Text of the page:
DVD: £24.99; Blu-Ray: £34.99
Would you believe that it's been over five months since the first half of Guilty Crown reached the UK? Quite possibly, if you've been keenly awaiting the emergence of the second half of the last series to come out of Production I.G.'s Section 6 before they split off to become Wit Studio - certainly, our very own senior editor was on tenterhooks waiting to watch it, which will be no surprise to anyone who read his glowing review of that first volume.
For anyone who can remember far enough back to the episodes that closed out part one, everything has changed in an instant for Shu Ouma, his friends and comrades - ravaged by a sudden outbreak of the Apocalypse Virus that was stopped at the brink of becoming a second "Lost Christmas", Tokyo's Loop 7 has now become a quarantine zone that has torn families asunder, and our left our protagonist amongst others with nothing for it but to live at their school. With supplies and vaccines for the virus which is still a constant threat running low however, this is far from an idyllic school life, and the pressures upon these resources slowly but surely take their toll, as the battle to survive gives way to survival of the fittest - a concept which, as events unravel, leaves Shu in the unlikely position of the school's "king" while his "subjects" are ranked and utilised according to the usefulness of the Voids. Think sci-fi Lord of the Flies, and you'd be on the right track.
If this brutal regime sounds like the stuff of nightmares, things aren't exactly much better outside the quarantine zone either, as Shu discovers once his group mounts a lethal attempt to exit the prison which is literally closing in around them - it's another shock to the system which is indicative of the darker tone of these episodes, which leaves Shu in particular with no shortage of difficult decisions as his role in what is to become of the future of the world come into clearer focus, and as battle lines are redrawn left, right and centre to leave former friends or colleagues as enemies and vice versa.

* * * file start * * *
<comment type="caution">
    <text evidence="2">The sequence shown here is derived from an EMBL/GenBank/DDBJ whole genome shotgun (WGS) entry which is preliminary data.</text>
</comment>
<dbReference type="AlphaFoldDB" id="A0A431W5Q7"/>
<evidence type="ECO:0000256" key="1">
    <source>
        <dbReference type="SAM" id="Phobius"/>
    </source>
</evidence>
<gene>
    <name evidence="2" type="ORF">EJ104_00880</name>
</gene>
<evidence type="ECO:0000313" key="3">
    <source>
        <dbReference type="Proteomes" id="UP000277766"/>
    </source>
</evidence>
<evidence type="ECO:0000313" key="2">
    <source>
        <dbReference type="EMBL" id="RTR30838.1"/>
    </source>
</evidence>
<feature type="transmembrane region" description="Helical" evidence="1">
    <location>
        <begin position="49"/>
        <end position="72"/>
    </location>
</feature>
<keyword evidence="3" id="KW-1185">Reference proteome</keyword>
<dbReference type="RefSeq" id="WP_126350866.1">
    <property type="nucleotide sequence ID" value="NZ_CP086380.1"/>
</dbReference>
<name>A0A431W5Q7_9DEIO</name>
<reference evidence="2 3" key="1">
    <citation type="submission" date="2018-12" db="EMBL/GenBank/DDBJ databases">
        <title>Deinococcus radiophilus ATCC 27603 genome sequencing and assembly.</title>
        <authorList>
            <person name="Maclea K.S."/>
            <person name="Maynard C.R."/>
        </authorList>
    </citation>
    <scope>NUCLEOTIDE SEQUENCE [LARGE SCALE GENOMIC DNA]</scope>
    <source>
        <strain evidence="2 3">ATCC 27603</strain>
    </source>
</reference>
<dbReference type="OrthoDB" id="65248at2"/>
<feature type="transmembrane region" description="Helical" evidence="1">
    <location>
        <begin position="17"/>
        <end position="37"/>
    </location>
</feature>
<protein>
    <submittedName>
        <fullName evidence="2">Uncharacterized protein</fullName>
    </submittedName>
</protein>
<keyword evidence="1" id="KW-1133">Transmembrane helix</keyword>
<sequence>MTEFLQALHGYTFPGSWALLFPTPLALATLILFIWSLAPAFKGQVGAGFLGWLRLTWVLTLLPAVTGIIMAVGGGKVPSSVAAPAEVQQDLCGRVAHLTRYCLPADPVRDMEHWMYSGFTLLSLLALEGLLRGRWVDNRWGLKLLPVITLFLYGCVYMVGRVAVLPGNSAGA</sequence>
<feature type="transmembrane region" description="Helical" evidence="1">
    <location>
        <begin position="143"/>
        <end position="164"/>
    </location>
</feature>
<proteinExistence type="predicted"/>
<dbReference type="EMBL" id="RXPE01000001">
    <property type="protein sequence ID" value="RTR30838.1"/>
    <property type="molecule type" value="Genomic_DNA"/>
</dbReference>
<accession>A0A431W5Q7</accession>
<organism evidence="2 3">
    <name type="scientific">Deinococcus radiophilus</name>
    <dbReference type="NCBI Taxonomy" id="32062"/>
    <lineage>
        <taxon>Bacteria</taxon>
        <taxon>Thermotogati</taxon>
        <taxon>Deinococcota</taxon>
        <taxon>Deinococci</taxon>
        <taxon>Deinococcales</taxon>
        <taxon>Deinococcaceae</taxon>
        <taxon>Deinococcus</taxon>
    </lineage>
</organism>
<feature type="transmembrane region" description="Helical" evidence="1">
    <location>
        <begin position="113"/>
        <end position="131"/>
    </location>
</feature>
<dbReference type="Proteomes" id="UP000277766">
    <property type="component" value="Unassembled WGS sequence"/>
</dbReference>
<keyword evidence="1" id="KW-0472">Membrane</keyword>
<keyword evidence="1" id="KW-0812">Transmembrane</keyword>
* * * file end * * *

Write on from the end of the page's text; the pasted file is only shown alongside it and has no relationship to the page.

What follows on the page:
Although its first half occasionally showed its hand, the second half of Guilty Crown fully reveals the ambition of the series - it wants to be a new Evangelion; a new Code Geass; a new Darker Than Black, such are the influences that it wishes to build upon and surpass. Does it succeed in any of those ambitions? Well, no to be quite honest, and to do so would be a tall order beyond compare, but that isn't to fault Guilty Crown in and of itself. Certainly, it bites off more than it can chew, and at times the fervent mastication that comes from this leaves certain aspects of its narrative as something of a sloppy mess, but there's still an interesting story being told here and much of it is delivered in an enjoyable fashion thanks to a superb soundtrack, slick action set pieces and some strong ideas that make good use of the show's cast of characters.
The show also continues to look great throughout its second half (particularly on Blu-Ray) - it occasionally drifts off-model, but for the most part it's a visual feast that is at its best when things get busy. Character and Void designs are all memorable from start to finish, and even when the story wavers the visuals will often burn themselves into your memory to make up for any such stumbles. Both English and Japanese voice casts continue to do a great job throughout the second half of the series in delivering the ever-more emotional and dark tone of events, while still snapping up moments of levity whenever they raise their head to give the viewer a breather. Admittedly neither cast can do enough to make Shu a particularly likeable character, but that would probably be too much to ask of even the finest actors given his simpering, easily swayed personality.
Although my cohort Ross gave Guilty Crown's first half a perfect ten I look at the series, and particularly its second half, as more of a flawed but enjoyable series - its premise often feels better suited to a video game (who wouldn't want to run around this world pulling out various Voids and using them to solve puzzles and defeat enemies?) and its myriad influences lead to the series being a jack of all trades but master of none, but the simple fact that it tries so hard and proves so willing to test its ambitions is not only endearing but also creates some memorable moments. It looks great, it sounds great, and its story has enough greatness to it to be well worth checking out if you find any aspect of it intriguing.
In other words, Guilty Crown is one series that you shouldn't a-Void. What? Why are you all groaning?...